President and co-founder, People for the Ethical Treatment of Animals (PETA)
Ingrid E. Newkirk is president and co-founder of People for the Ethical Treatment of Animals (PETA), and the author of a new book, The PETA Practical Guide to Animal Rights. Her other books include One Can Make A Difference, Making Kind Choices, PETA’s Celebrity Cookbook, Let's Have a Dog Party!, 250 Things You Can Do to Make Your Cat Adore You, and her “cheap airport novel,” Free the Animals!
Ms. Newkirk began her work against cruelty to animals as a Maryland state law enforcement officer and was director of cruelty investigations for the Washington Humane Society/SPCA. Since starting PETA in 1980, she has coordinated the first arrest in U.S. history of a scientist on cruelty to animals charges, helped pass into law the first anti-cruelty law in Taiwan, and achieved the passage of legislation to create the first spay/neuter clinic in Washington, D.C. She spearheaded the closure of Department of Defense underground “wound laboratory,” and has initiated many other campaigns against animal abuse, including ending General Motors’ crash tests on animals.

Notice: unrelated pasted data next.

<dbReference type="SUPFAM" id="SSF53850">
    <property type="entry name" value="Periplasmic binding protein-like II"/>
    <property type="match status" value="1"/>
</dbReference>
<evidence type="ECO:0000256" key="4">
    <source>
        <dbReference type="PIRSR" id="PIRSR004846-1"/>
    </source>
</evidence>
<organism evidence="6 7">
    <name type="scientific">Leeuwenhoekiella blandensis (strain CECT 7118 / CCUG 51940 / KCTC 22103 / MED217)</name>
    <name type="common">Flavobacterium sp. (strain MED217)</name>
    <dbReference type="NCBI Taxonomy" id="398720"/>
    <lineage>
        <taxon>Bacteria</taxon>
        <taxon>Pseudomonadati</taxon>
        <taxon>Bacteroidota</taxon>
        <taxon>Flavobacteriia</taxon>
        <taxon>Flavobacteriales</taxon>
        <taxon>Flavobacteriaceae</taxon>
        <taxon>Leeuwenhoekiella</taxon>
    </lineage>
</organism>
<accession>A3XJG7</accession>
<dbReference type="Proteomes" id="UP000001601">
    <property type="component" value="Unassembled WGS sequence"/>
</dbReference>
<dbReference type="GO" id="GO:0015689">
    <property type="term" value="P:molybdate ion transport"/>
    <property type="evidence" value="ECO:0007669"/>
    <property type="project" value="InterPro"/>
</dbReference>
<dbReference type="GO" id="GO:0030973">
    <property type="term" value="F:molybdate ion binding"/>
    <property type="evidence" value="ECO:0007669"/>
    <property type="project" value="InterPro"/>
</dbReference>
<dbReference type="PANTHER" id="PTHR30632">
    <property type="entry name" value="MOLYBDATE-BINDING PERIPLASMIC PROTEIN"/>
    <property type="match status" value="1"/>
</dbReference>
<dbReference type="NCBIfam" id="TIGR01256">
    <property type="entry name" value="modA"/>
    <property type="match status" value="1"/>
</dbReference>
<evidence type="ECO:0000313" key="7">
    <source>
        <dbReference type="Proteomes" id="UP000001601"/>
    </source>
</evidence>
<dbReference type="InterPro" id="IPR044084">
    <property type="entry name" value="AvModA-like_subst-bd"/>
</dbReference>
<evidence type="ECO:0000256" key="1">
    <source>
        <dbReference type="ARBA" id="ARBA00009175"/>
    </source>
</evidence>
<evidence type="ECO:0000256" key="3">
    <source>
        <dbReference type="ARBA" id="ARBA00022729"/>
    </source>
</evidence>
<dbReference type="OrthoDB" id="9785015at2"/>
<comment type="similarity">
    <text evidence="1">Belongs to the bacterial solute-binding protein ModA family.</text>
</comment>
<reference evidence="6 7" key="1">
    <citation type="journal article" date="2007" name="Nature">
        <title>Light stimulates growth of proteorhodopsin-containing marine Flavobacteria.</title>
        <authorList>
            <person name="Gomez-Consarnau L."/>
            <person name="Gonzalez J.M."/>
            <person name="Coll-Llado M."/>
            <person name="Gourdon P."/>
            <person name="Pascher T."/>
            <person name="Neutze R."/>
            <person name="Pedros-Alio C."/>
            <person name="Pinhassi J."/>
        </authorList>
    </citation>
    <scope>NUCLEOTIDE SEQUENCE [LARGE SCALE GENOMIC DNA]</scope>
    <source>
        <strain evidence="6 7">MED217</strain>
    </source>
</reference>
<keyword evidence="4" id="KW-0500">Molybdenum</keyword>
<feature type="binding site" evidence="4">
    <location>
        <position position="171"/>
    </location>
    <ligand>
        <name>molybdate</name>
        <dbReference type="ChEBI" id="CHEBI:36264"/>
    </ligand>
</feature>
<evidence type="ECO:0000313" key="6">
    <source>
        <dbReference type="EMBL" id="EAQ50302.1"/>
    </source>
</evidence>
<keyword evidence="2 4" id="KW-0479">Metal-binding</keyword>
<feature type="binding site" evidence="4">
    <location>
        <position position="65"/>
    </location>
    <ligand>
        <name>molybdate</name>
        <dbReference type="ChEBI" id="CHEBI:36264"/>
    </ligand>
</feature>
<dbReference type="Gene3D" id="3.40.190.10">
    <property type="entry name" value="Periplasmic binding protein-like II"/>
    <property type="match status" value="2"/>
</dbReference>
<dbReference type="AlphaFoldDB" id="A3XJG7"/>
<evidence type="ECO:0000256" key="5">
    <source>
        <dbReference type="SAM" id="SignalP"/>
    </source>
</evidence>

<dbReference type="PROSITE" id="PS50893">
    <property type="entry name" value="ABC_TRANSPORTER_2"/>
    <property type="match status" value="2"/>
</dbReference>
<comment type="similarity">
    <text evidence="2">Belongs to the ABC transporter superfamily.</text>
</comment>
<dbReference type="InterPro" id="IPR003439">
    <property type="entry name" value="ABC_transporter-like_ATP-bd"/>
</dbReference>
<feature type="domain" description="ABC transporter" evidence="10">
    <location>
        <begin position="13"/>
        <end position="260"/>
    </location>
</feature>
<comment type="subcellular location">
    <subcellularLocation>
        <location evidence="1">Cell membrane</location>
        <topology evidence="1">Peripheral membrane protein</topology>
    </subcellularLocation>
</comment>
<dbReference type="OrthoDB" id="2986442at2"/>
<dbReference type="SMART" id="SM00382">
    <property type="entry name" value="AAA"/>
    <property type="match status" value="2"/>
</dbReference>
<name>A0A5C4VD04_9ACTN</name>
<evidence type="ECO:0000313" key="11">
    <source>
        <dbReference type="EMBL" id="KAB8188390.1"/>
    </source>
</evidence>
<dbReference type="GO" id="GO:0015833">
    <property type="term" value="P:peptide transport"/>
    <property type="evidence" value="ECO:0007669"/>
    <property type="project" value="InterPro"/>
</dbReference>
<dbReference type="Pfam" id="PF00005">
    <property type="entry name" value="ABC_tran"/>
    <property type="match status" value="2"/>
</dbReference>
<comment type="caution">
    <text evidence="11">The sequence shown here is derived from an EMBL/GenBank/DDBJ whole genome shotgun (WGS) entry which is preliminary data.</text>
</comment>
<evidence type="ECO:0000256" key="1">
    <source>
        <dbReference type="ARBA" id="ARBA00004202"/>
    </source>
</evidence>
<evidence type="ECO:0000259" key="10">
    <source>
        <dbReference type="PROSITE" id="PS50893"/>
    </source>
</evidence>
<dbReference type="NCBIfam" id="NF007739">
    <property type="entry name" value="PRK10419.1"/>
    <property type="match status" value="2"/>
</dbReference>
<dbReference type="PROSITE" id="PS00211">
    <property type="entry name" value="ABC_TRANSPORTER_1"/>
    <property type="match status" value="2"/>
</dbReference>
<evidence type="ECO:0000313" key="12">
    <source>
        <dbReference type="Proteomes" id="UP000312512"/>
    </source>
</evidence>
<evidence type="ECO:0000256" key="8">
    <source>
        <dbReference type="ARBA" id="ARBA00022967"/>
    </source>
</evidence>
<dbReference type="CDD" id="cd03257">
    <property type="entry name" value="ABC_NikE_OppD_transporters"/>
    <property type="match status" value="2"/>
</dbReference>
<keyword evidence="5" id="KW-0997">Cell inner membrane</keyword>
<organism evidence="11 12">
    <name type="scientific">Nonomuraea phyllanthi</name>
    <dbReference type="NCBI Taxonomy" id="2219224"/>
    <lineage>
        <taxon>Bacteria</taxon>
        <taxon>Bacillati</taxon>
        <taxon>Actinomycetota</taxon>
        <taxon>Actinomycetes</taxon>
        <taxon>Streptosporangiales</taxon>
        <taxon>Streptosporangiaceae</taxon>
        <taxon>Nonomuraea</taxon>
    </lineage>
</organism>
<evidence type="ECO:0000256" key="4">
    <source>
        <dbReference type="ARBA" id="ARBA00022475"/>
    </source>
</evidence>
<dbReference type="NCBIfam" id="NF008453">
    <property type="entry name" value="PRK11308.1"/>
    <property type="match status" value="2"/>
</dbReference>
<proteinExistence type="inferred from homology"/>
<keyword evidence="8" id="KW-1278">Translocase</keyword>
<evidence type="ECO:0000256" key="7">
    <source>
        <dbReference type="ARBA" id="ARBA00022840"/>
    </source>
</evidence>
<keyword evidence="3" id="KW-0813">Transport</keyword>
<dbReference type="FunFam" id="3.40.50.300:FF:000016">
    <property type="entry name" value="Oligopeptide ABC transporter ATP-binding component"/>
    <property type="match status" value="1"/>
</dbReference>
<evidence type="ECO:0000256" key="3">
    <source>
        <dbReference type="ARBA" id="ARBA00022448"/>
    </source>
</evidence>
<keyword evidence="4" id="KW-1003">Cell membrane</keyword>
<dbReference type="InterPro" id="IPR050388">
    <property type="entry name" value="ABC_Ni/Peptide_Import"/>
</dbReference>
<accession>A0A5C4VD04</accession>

Her work has made the front pages of The Washington Post and other national newspapers. She is a former Washingtonian of the Year and has been featured for her work for animals in The New Yorker, Time magazine, People magazine, Forbes, the Financial Times, and numerous other publications. She has appeared on television shows all over the world, including Australia's 60 Minutes. She is the subject of a BBC special and the HBO documentary I Am an Animal, which is now available on DVD on demand.
Her will instructs that her body parts be used for political purposes after her demise. When it comes to cruelty, she is considered quite a nag.